Government & Politics

Manoj Kumar Sharma, a Former IAS Officer Writing Books, Motivating the Youth, and Coloring Canvases, Advising Goal-Setting & Hard Work for Success


Every setback is a path to greater success.
Every setback is a path to greater success.

From a 13-year-old village boy dreaming of becoming an officer to acing both RPSC and the UPSC, Manoj's journey is a tale of determination, achievements, and surprises. Embracing every challenge that came his way, he has also authored several books and received many awards.

Manoj Kumar Sharma, a former IAS Officer, author, and motivational speaker has been an achiever throughout his life. As an IAS officer he served as a District Collector in various locations.

Manoj says he firmly believes in the vastness of knowledge, likening it to an ocean, and advocates for continuous learning. He finds value in reading Chanakya’s 'Niti Shastra' and encourages everyone to explore life extensively.

He comes from a small town called Begun in Chittorgarh, which was his maternal grandparent's home. He studied there until he was 10 years old and at that time, he spoke only Mewari and didn't know how to speak Hindi. He found it strange when English classes started in the sixth grade because he didn't even know how to speak Hindi, let alone English!

Manoj fondly recalls a humorous incident from his 6th-grade English class when the teacher posed a question, and he couldn't provide the correct answer as had been lost in his thoughts and was not listening to the teacher. This experience made him realize the importance of concentration in life, prompting him to start focusing more diligently on things.

After that, he, along with his parents, moved to Jaipur. Manoj says that both his paternal and maternal families were well-to-do families, but his father's strong sense of self-respect led them to start anew in a rented home. This transition brought financial challenges too, and they often found themselves worrying about their next day's meal. To make ends meet, he and his mother made carry bags out of newspapers, which taught him the value of self-respect in life.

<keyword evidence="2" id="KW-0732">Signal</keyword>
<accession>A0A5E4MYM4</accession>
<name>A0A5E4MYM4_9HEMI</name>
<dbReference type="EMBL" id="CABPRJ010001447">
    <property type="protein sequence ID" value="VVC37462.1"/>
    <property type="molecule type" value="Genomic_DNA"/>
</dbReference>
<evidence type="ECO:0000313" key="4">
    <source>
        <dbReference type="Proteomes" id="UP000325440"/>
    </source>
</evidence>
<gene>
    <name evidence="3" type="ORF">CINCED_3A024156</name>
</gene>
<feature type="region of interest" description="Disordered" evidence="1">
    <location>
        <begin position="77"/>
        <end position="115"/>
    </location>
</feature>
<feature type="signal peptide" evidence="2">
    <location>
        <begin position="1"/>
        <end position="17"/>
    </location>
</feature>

He further adds that when the paper bag work became unprofitable, he and his mother began making coal balls from ash and selling them. As they were going through such hardship, to improve their condition, his father encouraged him to prepare for government exams.

He shares an incident that ignited a fire within him when, at the age of 13, he witnessed a street brawl. Observing an administrative officer stepping out of a white ambassador car with a red light, he marveled at his power to resolve conflicts. This moment fueled his determination to become an IAS officer, a dream he silently pursued.

Despite being among the toppers in his class when he was in 10th, his father used to tell him that he could not do anything. Manoj thinks that his father used to tell him this because he wanted him to do better and strive for excellence.

When he was in class 11, his father insisted that he fill out forms for various government exams, but deep down, he was clear about his aspirations. He dedicated his five senses to his goal, transforming into a curious individual who delved deeply into every subject, thoroughly exploring each topic.